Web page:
Nanoparticles, engineered materials about a billionth of a meter in size, are around us every day. Although they are tiny, they can benefit human health, as in some innovative early cancer treatments, but they can also interfere with it through viruses, air pollution, traffic emissions, cosmetics, sunscreen and electronics.
A team of researchers at Washington University in St. Louis, led by Lan Yang, PhD, the Das Family Career Development Associate Professor in Electrical & Systems Engineering, and their collaborators at Tsinghua University in China have developed a new sensor that can detect and count nanoparticles, at sizes as small as 10 nanometers, one at a time. The researchers say the sensor could potentially detect much smaller particles, viruses and small molecules.
The research appears in the Proceedings of the National Academy of Sciences online Early Edition Sept. 1, 2014.
Yang and her colleagues have created the Raman microlaser sensor in a silicon dioxide chip to find individual nanoparticles without the need to "dope" the chip with chemicals called rare-earth ions to provide optical gain for the microlaser. Incorporating additions to the microresonator creates the need for more processing steps and increased costs and invites biocompatibility risks. In addition, the use of rare-earth ions requires specific "pump" lasers matching the energy transitions of the ions to generate optical gain, so for different rare-earth ions, different pump lasers must be used. Using the Raman process loosens the requirement of specific wavelength bands for pump lasers because Raman gain can be obtained using pump at any wavelength band, Yang says.
"This gives us the advantage of using the same dopant-free sensor at different sensing environments by tailoring the lasing frequency for the specific environment, for example, at the band where the environment has minimum absorption, and for the properties of the targeted nanoparticles by just changing the wavelength of the pump laser," says Sahin Kaya Ozdemir, PhD, a research scientist in Yang's group and the first author of the paper.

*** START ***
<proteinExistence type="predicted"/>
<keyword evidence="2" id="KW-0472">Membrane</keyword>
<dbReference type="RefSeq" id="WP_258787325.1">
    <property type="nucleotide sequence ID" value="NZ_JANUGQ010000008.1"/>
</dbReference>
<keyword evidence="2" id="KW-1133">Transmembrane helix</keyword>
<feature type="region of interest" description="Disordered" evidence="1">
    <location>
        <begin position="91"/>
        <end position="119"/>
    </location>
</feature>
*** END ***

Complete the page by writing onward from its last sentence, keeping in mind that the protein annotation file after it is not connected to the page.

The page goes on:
Yang's team integrated Raman lasing in a silica microcavity with the mode splitting technique pioneered by her group to develop a new, powerful sensor that more readily detects nanoparticles. The technology will benefit the electronics, acoustics, biomedical, plasmonics, security and metamaterials fields.
Yang's microsensor is in a class called whispering gallery mode resonators (WGMRs) because it works similarly to the renowned whispering gallery in London's St. Paul's Cathedral, where a person on one side of the dome can hear a message spoken to the wall by another person on the other side. Yang's device does much the same thing with light frequencies rather than audible ones.
One of the main differences between early resonators and the novel resonator, known as a morphology dependent resonator, was they didn't use mirrors to reflect light. Yang's WGMR is an actual mini-laser that supports "frequency degenerate modes," patterns of excitation inside the mini-laser's doughnut-shaped ring that are of the same frequency. One portion of light beamed by the Raman laser goes counterclockwise, another goes clockwise. When a particle lands on the ring and scatters energy between these modes, the single Raman lasing line splits into two lasing lines with different frequencies.
When a Raman laser beam is generated in the resonator, it likely will encounter a particle, such as a virus nanoparticle, on the circle. When the beam initially sees the particle, the beam splits into two, generating two lasing lines that serve as reference to the other to form a self-referenced sensing technique.
"Our new sensor differs from the earlier whispering gallery sensors in that it relies on Raman gain, which is inherent in silica, thereby eliminating the need for doping the microcavity with gain media, such as rare-earth ions or optical dyes, to boost detection capability," Ozdemir says. "This new sensor retains the biocompatibility of silica and could find widespread use for sensing in biological media."
"It doesn't matter what kind of wavelength is used, once you have the Raman laser circulating inside and there is a molecule sitting on the circle, when the beam sees the particle it will scatter in all kinds of directions," Yang says. "Initially you have a counterclockwise mode, then a clockwise mode, and by analyzing the characterization of the two split modes, we confirm the detection of nanoparticles."
In addition to the demonstration of Raman microlasers for particle sensing, the team says their work shows the possibility of using intrinsic gain mechanisms, such as Raman and parametric gain, instead of optical dyes, rare-earth ions or quantum dots, for loss compensation in optical and plasmonic systems where dissipation hinders progress and limits applications.
|Contact: Julie Flory|
Washington University in St. Louis